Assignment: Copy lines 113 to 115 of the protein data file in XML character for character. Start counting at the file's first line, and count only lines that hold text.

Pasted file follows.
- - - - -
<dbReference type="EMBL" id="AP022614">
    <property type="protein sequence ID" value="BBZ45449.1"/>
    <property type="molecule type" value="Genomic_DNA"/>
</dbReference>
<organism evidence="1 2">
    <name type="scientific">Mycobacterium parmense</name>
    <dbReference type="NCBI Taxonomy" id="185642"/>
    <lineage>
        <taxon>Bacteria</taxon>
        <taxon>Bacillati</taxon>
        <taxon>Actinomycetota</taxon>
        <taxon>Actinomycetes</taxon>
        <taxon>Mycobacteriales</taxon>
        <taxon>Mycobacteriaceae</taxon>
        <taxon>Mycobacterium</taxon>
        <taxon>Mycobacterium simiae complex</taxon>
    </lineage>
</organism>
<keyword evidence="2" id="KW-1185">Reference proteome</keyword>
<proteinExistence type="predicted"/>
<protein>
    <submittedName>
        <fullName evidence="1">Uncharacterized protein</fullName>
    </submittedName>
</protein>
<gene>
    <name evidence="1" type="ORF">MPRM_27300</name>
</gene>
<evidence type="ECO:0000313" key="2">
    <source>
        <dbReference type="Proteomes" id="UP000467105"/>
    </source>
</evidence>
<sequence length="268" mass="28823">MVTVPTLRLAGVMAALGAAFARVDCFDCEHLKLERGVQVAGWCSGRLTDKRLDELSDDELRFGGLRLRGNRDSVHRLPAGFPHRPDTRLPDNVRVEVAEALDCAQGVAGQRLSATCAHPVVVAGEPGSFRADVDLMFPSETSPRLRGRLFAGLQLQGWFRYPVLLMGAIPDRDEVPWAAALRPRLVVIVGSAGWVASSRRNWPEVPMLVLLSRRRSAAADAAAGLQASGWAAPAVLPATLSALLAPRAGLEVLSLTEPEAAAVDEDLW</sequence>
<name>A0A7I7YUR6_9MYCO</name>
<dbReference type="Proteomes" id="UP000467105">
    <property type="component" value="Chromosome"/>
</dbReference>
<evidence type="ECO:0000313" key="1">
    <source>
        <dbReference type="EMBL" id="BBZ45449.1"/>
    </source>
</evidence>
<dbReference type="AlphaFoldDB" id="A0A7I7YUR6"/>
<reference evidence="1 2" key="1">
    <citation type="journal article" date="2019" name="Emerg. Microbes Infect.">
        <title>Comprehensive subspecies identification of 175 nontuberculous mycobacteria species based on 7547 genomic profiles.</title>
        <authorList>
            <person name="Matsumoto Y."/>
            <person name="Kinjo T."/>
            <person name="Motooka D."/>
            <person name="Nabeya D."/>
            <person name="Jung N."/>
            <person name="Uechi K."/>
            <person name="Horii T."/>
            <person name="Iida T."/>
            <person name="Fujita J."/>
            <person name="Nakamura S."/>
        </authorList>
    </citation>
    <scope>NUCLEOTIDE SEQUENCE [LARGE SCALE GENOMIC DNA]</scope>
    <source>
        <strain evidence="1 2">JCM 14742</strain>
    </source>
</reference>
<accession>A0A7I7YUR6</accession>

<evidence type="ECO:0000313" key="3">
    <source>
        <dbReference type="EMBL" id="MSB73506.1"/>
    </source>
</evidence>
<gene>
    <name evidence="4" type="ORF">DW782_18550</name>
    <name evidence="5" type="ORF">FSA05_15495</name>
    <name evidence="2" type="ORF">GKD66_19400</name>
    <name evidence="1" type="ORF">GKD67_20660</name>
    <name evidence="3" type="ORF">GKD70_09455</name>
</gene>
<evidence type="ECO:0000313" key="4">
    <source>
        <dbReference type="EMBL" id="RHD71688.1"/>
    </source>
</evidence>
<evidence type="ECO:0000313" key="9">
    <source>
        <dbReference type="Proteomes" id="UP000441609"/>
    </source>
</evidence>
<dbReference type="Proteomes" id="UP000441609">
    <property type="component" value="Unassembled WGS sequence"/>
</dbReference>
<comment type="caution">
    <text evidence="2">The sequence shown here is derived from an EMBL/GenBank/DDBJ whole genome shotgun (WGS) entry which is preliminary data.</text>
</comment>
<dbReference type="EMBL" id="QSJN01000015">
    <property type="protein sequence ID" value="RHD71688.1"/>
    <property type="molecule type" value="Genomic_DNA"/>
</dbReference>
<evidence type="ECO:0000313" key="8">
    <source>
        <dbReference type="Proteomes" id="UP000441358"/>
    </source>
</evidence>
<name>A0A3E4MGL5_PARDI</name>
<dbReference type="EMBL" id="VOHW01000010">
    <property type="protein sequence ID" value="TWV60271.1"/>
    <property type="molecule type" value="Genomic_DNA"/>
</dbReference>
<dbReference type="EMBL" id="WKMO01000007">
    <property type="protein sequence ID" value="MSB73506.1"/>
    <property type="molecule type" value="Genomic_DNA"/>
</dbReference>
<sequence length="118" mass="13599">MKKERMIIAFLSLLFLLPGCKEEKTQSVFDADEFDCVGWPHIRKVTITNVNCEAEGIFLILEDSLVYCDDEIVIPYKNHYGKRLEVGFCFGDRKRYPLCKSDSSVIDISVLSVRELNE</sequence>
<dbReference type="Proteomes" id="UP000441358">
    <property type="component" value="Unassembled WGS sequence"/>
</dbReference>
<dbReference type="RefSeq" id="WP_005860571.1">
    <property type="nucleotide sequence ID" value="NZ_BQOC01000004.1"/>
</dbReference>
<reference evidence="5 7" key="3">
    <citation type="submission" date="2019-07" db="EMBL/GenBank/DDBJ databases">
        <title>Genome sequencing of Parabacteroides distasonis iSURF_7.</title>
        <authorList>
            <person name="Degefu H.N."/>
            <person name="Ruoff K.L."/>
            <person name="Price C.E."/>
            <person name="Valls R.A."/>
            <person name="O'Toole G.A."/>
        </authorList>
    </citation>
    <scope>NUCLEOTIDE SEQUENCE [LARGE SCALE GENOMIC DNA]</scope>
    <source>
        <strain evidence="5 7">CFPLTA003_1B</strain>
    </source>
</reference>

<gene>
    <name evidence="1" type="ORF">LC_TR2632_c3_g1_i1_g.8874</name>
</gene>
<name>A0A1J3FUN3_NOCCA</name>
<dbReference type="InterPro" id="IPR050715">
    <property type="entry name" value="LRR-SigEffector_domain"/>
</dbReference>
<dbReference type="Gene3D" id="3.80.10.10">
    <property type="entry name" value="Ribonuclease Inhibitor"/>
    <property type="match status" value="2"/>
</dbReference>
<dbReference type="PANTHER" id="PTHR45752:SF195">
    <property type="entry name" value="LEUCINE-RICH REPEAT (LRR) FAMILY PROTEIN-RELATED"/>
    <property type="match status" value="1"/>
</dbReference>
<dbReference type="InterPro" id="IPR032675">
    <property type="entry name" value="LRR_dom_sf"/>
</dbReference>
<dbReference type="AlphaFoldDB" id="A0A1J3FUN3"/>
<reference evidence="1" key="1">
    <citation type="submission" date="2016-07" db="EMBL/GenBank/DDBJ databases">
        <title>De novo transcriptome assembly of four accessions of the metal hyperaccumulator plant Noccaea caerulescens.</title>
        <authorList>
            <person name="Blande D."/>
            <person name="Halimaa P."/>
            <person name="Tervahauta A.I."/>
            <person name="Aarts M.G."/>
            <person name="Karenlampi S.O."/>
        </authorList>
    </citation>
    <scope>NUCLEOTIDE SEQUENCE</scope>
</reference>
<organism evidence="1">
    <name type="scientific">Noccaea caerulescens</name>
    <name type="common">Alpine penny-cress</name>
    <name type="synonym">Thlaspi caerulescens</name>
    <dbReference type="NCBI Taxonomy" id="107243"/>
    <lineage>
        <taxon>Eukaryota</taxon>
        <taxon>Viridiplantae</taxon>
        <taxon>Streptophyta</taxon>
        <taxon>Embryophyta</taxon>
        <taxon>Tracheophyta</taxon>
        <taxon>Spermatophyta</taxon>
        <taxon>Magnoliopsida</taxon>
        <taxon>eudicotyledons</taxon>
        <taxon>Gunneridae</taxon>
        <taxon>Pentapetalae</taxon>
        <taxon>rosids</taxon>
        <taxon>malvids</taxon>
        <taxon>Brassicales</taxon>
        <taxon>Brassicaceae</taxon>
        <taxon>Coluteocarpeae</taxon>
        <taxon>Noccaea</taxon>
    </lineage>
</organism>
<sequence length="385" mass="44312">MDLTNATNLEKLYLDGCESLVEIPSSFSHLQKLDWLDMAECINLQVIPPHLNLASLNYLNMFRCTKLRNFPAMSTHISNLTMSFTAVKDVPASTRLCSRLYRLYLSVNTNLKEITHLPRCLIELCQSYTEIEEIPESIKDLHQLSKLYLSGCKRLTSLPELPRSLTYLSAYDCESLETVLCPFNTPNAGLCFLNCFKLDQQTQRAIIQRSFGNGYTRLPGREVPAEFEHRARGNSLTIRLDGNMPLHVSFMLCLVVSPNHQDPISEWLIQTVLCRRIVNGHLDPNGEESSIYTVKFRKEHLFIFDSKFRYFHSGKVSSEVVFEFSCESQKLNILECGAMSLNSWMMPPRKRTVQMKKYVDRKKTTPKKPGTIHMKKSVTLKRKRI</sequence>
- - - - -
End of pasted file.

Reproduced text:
<sequence length="118" mass="13599">MKKERMIIAFLSLLFLLPGCKEEKTQSVFDADEFDCVGWPHIRKVTITNVNCEAEGIFLILEDSLVYCDDEIVIPYKNHYGKRLEVGFCFGDRKRYPLCKSDSSVIDISVLSVRELNE</sequence>
<dbReference type="Proteomes" id="UP000441358">
    <property type="component" value="Unassembled WGS sequence"/>